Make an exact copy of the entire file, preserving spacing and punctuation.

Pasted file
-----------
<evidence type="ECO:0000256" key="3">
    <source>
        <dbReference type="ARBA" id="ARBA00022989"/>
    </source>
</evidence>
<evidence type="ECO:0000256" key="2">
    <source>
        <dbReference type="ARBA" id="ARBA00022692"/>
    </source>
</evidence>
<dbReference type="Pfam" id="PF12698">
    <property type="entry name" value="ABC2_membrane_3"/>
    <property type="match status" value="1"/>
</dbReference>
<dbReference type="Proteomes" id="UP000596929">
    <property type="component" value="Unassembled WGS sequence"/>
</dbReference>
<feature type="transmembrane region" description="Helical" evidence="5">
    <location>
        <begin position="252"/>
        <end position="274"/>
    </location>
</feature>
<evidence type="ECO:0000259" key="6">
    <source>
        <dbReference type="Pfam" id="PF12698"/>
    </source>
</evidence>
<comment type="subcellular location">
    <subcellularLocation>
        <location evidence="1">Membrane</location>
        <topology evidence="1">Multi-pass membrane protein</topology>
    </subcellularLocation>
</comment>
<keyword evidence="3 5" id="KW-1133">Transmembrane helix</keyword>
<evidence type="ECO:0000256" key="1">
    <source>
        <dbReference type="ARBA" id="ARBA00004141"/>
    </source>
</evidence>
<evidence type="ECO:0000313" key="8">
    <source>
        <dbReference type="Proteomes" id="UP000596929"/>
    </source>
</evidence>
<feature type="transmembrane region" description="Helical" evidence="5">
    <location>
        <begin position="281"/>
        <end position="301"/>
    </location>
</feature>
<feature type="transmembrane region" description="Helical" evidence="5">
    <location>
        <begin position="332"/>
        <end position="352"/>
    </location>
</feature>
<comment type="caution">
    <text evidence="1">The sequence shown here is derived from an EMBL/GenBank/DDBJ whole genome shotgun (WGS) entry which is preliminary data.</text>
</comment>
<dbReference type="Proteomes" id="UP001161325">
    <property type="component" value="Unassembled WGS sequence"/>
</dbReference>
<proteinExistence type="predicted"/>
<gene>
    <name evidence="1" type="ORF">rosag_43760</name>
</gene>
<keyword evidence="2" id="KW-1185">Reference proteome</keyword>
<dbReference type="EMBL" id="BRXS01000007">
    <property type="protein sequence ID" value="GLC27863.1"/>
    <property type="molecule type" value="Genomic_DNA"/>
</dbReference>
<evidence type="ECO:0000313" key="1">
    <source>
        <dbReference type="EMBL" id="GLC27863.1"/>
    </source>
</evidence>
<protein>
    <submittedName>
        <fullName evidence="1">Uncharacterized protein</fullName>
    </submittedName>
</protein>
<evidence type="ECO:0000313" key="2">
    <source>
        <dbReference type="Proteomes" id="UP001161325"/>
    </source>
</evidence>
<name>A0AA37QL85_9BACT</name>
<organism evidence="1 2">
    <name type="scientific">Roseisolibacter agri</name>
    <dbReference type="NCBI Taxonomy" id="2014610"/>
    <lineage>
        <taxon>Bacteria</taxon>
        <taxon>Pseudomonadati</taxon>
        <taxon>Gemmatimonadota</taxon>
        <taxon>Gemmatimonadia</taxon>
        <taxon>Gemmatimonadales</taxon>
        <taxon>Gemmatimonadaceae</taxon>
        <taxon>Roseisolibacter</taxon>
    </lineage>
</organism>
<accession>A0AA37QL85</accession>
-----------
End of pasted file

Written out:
<evidence type="ECO:0000256" key="3">
    <source>
        <dbReference type="ARBA" id="ARBA00022989"/>
    </source>
</evidence>
<evidence type="ECO:0000256" key="2">
    <source>
        <dbReference type="ARBA" id="ARBA00022692"/>
    </source>
</evidence>
<dbReference type="Pfam" id="PF12698">
    <property type="entry name" value="ABC2_membrane_3"/>
    <property type="match status" value="1"/>
</dbReference>
<dbReference type="Proteomes" id="UP000596929">
    <property type="component" value="Unassembled WGS sequence"/>
</dbReference>
<feature type="transmembrane region" description="Helical" evidence="5">
    <location>
        <begin position="252"/>
        <end position="274"/>
    </location>
</feature>
<evidence type="ECO:0000259" key="6">
    <source>
        <dbReference type="Pfam" id="PF12698"/>
    </source>
</evidence>
<comment type="subcellular location">
    <subcellularLocation>
        <location evidence="1">Membrane</location>
        <topology evidence="1">Multi-pass membrane protein</topology>
    </subcellularLocation>
</comment>
<keyword evidence="3 5" id="KW-1133">Transmembrane helix</keyword>
<evidence type="ECO:0000256" key="1">
    <source>
        <dbReference type="ARBA" id="ARBA00004141"/>
    </source>
</evidence>
<evidence type="ECO:0000313" key="8">
    <source>
        <dbReference type="Proteomes" id="UP000596929"/>
    </source>
</evidence>
<feature type="transmembrane region" description="Helical" evidence="5">
    <location>
        <begin position="281"/>
        <end position="301"/>
    </location>
</feature>
<feature type="transmembrane region" description="Helical" evidence="5">
    <location>
        <begin position="332"/>
        <end position="352"/>
    </location>
</feature>
<comment type="caution">
    <text evidence="1">The sequence shown here is derived from an EMBL/GenBank/DDBJ whole genome shotgun (WGS) entry which is preliminary data.</text>
</comment>
<dbReference type="Proteomes" id="UP001161325">
    <property type="component" value="Unassembled WGS sequence"/>
</dbReference>
<proteinExistence type="predicted"/>
<gene>
    <name evidence="1" type="ORF">rosag_43760</name>
</gene>
<keyword evidence="2" id="KW-1185">Reference proteome</keyword>
<dbReference type="EMBL" id="BRXS01000007">
    <property type="protein sequence ID" value="GLC27863.1"/>
    <property type="molecule type" value="Genomic_DNA"/>
</dbReference>
<evidence type="ECO:0000313" key="1">
    <source>
        <dbReference type="EMBL" id="GLC27863.1"/>
    </source>
</evidence>
<protein>
    <submittedName>
        <fullName evidence="1">Uncharacterized protein</fullName>
    </submittedName>
</protein>
<evidence type="ECO:0000313" key="2">
    <source>
        <dbReference type="Proteomes" id="UP001161325"/>
    </source>
</evidence>
<name>A0AA37QL85_9BACT</name>
<organism evidence="1 2">
    <name type="scientific">Roseisolibacter agri</name>
    <dbReference type="NCBI Taxonomy" id="2014610"/>
    <lineage>
        <taxon>Bacteria</taxon>
        <taxon>Pseudomonadati</taxon>
        <taxon>Gemmatimonadota</taxon>
        <taxon>Gemmatimonadia</taxon>
        <taxon>Gemmatimonadales</taxon>
        <taxon>Gemmatimonadaceae</taxon>
        <taxon>Roseisolibacter</taxon>
    </lineage>
</organism>
<accession>A0AA37QL85</accession>